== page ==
Ingredients

250g plain flour

1 teaspoon baking powder

150g firmly packed brown sugar

1/2 teaspoon ground cinnamon

1/2 teaspoon ground cloves

1/4 teaspoon each of ground nutmeg, ginger and cardamom

(Or 1 tablespoon St Nicholas Spekulaas spice mix)

1/4 teaspoon salt

150g cold butter

Method

Put the flour, baking powder, sugar, spices, salt and butter in a food processor and whiz until you have a mixture that resembles breadcrumbs.

Add a tablespoon of iced water and pulse until mixture just comes together. Do this carefully – don’t overmix!

The dough will be quite loose. Turn it out onto a board or bench top and bring together into a large ball. Wrap the ball in cling film and refrigerate for 30 minutes to firm the dough and make it easier to work with.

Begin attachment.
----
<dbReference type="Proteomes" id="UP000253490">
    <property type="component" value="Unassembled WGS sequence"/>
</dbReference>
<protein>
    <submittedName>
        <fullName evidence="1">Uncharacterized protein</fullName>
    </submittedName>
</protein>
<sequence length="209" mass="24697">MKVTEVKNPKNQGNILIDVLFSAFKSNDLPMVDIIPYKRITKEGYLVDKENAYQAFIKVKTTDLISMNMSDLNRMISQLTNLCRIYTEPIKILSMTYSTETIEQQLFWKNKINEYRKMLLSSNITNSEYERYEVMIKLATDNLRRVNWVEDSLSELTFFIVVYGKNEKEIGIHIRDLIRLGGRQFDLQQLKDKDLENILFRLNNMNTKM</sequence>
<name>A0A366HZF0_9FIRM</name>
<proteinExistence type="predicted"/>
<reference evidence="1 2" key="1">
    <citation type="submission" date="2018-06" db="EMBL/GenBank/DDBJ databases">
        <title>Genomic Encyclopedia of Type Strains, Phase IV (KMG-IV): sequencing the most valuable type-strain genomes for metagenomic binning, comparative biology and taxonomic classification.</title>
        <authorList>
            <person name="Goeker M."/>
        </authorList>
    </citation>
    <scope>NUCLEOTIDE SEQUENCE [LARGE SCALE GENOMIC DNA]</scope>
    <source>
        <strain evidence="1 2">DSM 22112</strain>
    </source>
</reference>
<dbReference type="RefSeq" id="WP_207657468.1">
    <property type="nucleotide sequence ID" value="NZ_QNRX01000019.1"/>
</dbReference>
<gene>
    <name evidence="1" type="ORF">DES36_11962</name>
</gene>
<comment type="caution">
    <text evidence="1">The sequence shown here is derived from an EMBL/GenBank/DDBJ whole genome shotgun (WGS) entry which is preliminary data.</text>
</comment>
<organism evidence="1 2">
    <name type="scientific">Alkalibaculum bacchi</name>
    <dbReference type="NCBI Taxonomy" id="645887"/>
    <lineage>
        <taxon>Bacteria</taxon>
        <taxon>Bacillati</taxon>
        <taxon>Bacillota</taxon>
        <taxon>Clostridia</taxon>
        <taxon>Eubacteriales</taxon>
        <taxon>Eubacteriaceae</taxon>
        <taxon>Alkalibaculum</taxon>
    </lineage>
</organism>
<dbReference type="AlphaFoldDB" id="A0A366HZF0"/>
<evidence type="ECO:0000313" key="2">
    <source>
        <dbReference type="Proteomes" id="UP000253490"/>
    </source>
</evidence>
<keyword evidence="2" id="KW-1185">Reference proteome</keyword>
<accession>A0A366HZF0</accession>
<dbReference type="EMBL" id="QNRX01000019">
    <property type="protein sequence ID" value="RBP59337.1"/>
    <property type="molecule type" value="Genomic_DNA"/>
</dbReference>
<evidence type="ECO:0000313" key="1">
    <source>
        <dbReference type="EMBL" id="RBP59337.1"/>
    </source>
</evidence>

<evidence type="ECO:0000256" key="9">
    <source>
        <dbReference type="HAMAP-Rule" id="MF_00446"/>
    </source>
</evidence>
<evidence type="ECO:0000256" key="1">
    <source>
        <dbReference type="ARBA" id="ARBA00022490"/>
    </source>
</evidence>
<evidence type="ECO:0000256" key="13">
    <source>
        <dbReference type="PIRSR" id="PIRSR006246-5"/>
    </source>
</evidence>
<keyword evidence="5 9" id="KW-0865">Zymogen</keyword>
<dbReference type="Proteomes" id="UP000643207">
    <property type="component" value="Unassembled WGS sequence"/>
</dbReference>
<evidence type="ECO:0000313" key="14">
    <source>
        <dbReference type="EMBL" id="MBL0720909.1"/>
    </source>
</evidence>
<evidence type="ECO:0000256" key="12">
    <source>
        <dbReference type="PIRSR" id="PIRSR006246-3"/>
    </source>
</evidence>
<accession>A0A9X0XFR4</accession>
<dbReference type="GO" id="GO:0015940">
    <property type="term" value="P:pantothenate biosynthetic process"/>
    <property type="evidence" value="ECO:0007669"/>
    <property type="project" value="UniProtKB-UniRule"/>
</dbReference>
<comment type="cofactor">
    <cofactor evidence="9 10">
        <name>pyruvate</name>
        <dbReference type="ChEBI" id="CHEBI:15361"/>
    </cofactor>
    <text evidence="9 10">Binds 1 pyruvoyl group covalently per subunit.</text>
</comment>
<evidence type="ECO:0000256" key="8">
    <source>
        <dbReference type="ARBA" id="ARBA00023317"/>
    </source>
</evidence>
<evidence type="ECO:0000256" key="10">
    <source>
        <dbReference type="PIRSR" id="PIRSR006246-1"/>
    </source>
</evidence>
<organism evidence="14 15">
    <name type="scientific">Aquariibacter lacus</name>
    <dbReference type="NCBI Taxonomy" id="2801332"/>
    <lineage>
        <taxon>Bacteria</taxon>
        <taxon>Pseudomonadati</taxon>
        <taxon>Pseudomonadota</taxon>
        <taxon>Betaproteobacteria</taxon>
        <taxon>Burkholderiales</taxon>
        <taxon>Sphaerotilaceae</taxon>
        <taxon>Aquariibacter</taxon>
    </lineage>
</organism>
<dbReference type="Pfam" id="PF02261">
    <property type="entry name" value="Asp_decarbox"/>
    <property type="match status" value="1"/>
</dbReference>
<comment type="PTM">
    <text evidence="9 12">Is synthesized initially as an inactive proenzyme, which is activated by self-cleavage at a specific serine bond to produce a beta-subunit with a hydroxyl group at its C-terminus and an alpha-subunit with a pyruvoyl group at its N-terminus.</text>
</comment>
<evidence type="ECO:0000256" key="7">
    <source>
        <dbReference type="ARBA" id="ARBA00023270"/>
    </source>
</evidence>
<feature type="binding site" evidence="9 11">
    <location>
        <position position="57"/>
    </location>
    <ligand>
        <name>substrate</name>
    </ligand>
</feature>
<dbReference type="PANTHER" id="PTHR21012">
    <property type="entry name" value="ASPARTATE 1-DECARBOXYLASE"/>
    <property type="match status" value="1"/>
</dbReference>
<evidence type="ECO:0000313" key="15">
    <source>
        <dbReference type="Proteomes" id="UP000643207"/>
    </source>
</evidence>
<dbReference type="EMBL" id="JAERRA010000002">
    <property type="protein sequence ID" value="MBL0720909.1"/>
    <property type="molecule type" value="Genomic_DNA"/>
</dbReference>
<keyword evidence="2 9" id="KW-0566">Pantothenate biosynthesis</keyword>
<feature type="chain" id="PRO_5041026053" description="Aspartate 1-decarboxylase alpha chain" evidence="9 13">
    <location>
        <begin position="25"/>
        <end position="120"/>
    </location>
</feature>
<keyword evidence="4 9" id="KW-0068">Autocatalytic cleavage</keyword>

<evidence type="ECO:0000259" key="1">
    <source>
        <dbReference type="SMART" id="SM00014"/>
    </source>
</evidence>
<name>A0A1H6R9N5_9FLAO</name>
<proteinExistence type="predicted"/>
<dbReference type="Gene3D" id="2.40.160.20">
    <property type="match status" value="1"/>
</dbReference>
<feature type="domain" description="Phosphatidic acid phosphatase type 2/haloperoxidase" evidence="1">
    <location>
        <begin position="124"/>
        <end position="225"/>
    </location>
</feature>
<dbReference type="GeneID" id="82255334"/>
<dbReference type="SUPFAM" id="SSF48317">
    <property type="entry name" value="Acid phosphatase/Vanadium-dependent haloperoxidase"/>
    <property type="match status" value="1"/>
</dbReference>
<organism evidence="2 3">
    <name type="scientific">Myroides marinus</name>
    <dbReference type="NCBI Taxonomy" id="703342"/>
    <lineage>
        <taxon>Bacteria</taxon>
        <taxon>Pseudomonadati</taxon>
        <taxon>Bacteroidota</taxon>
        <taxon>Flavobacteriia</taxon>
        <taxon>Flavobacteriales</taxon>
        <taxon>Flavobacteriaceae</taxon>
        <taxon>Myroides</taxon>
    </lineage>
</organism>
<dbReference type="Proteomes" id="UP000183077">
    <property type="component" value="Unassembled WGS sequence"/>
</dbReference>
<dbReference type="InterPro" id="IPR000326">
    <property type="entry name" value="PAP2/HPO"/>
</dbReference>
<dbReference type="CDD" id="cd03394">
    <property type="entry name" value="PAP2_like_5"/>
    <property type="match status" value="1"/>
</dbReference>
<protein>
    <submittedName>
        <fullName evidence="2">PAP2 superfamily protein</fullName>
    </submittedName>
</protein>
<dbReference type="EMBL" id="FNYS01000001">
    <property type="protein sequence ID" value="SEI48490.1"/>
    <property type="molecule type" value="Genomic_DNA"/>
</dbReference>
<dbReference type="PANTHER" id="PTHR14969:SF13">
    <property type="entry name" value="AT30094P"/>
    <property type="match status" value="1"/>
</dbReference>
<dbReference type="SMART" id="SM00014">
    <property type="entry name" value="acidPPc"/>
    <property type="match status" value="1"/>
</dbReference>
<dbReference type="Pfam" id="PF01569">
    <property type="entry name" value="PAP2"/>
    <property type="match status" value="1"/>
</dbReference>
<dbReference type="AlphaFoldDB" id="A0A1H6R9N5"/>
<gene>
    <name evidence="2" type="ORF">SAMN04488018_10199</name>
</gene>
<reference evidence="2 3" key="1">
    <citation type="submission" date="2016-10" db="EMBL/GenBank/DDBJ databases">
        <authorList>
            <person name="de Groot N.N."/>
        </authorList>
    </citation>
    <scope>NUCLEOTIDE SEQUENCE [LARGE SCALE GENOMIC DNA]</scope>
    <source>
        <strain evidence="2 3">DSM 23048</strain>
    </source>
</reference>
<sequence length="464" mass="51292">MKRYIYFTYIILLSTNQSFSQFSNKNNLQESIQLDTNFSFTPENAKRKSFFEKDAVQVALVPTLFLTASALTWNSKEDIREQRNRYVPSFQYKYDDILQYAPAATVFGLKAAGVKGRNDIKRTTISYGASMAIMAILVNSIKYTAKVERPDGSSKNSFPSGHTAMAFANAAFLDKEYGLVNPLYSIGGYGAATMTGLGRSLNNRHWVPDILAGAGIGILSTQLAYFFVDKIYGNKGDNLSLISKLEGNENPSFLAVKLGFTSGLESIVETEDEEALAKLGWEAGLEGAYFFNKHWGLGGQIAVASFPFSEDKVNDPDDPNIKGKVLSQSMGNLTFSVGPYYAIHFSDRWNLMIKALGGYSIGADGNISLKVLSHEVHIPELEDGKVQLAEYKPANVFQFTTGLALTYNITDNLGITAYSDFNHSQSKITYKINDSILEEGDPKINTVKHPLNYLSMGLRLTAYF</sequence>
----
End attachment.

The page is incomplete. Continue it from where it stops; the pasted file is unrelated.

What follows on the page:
Preheat the oven to 170 degrees C. Line 2 baking trays with baking paper.

Remove the dough from the fridge. Roll the dough out – don’t go too thin or it will be hard to cut – and use any kind of biscuit cutter to stamp out shapes. Or if you have biscuit stamps or a maamoul mold use those!

Place the biscuits on the baking trays. Roll out any scraps of dough again and stamp out more shapes. Refrigerate the trays for 20 minutes to help the biscuits keep their shape.

Bake for about 20 minutes or until golden brown. These biscuits are quite soft in the middle so they won’t bake hard.

Once cool enough to handle, remove to a wire rack to cool completely. Store biscuits in an airtight container for a week, or you can freeze the biscuits too!

Halloween Soul Cakes